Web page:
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Politics and Government

USPS to destroy remaining flyers with incorrect mail-in voting information, consult with Colorado elections officials in future

Colorado Secretary of State Jena Griswold sued the USPS last weekend after it delivered thousands of flyers to Coloradans about mail-in voting that incorrectly said voters must request a ballot to receive one in the mail

A U.S. Postal Service truck. (Unsplash)
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The U.S. Postal Service has agreed to destroy any undelivered flyers containing incorrect information about mail-in ballots in Colorado and to consult with state elections officials before putting out any future guidance on voting as part of a settlement announced Friday.

Colorado Secretary of State Jena Griswold, a Democrat, sued the USPS last weekend after it delivered thousands of flyers about mail-in voting that incorrectly said Colorado voters must request a ballot to vote by mail.

Every registered voter in Colorado receives a ballot in the mail. Griswold accused the agency, which has been in hot water for changes to its operations that slowed down mail delivery ahead of the November election, of attempting to suppress the vote.

A federal judge on Saturday night ordered the Postal Service to stop delivering the flyers. The judge, William J. Martinez, said the flyers would “sow confusion amongst voters by delivering a contradictory message.”

The USPS asked Martinez to reconsider this week, but he refused.

MORE: Read the settlement.


Griswold and Colorado Attorney General Phil Weiser applauded the settlement.

“The terms of the settlement mandate that all reasonable effort be taken to remove all undelivered misleading mailers from the mail stream, and it requires collaboration between the Colorado Department of State and the USPS to make sure all future Postal Service communication includes correct information,” Griswold said in a written statement. “I look forward to working with the U.S. Postal Service to ensure every Colorado voter is equipped with the information they need to successfully participate in the Nov. 3 election.”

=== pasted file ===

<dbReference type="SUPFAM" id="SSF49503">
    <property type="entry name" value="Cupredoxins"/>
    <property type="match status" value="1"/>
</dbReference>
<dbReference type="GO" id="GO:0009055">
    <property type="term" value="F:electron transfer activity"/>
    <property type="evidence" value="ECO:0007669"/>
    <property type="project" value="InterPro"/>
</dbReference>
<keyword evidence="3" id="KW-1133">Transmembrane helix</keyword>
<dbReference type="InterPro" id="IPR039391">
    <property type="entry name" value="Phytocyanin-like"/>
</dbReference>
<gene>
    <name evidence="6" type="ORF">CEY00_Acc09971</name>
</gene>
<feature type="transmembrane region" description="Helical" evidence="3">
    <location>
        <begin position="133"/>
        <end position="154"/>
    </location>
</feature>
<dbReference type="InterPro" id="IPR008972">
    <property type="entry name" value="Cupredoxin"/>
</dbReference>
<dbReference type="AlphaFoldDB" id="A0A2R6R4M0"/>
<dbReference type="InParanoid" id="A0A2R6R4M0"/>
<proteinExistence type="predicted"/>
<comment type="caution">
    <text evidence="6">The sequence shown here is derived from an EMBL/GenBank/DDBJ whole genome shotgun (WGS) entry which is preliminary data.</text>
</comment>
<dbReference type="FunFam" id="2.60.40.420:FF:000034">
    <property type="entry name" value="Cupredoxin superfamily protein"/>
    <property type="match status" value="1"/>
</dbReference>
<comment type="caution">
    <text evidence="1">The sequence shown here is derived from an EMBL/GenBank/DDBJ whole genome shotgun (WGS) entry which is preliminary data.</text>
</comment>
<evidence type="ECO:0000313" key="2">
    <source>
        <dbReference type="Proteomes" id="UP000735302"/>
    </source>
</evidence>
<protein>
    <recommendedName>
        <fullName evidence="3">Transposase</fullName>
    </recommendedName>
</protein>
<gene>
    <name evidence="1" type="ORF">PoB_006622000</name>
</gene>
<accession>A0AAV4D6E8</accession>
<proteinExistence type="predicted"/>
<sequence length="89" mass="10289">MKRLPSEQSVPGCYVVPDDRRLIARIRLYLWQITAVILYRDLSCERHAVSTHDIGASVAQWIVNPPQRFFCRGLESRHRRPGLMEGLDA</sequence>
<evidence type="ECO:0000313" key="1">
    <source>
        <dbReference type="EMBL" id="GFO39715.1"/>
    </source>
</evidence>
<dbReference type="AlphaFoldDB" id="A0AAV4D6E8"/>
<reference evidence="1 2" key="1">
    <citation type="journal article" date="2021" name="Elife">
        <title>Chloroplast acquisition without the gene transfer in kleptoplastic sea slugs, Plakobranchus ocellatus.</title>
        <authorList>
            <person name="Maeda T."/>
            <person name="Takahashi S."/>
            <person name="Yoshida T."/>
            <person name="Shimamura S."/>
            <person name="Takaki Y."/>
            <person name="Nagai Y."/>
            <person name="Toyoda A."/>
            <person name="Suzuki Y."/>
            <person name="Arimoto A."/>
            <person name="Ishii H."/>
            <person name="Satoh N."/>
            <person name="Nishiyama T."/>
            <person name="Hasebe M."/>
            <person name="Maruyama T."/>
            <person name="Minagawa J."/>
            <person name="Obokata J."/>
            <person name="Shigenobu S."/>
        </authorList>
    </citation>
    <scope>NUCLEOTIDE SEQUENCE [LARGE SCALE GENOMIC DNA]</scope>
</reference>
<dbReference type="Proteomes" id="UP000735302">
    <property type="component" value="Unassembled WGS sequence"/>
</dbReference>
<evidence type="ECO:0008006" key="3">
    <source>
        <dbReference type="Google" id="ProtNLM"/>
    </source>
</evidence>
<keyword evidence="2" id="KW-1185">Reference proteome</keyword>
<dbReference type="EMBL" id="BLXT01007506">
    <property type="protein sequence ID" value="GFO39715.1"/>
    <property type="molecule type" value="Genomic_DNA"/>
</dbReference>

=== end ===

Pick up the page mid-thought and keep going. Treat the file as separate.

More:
Weiser, also a Democrat, echoed Griswold’s sentiment.

“I appreciate the Postal Service’s recognition of the importance of working with states to ensure that voters receive accurate information about using the mail for voting,” he said in a written statement of his own.

Colorado’s lawsuit against the USPS has been withdrawn in light of the settlement.

The USPS says it has already delivered about 75% of the flyers it printed for Coloradans.

Colorado Secretary of State Jena Griswold on Sept. 12, 2020, sued Postmaster General Louis DeJoy and the postmasters in Denver and Albuquerque to keep this flyer from being delivered to customers in Colorado because it contains misinformation about voting. She alleges in her lawsuit filed in U.S. District Court in Denver that the flyer was sent to attempt to confuse and disenfranchise voters because it says people must request a mail-in ballot. In fact, all voters in Colorado receive their ballots in the mail.

Under the settlement, Colorado has the right to temporarily block the release of any new USPS material on voting that could confuse Coloradans and, if necessary, seek court review. 

Colorado will begin mailing ballots to registered voters on Oct. 9.

Meanwhile, a federal judge in U.S. District Court in Yakima, Washington, on Thursday issued an order blocking the Postal Service from implementing changes that have slowed down mail nationwide. The order came after Colorado and 13 other states sued the USPS to prevent it from moving forward with more alterations.

The coalition of states challenged the Postal Service’s so-called “leave-behind” policy, where trucks have been leaving postal facilities on time regardless of whether there is more mail to load. They also sought to force the Postal Service to treat election mail as first-class mail.

After a hearing, Judge Stanley Bastian noted that President Donald Trump had repeatedly attacked voting by mail by making unfounded claims that it is rife with fraud. Many more voters are expected to vote by mail this November because of the COVID-19 pandemic, and the states have expressed concern that delays might result in voters not receiving ballots or registration forms in time.

“The states have demonstrated the defendants are involved in a politically motivated attack on the efficiency of the Postal Service,” Bastian said.

He also said the changes created “a substantial possibility many voters will be disenfranchised.”

The Associated Press contributed to this report.

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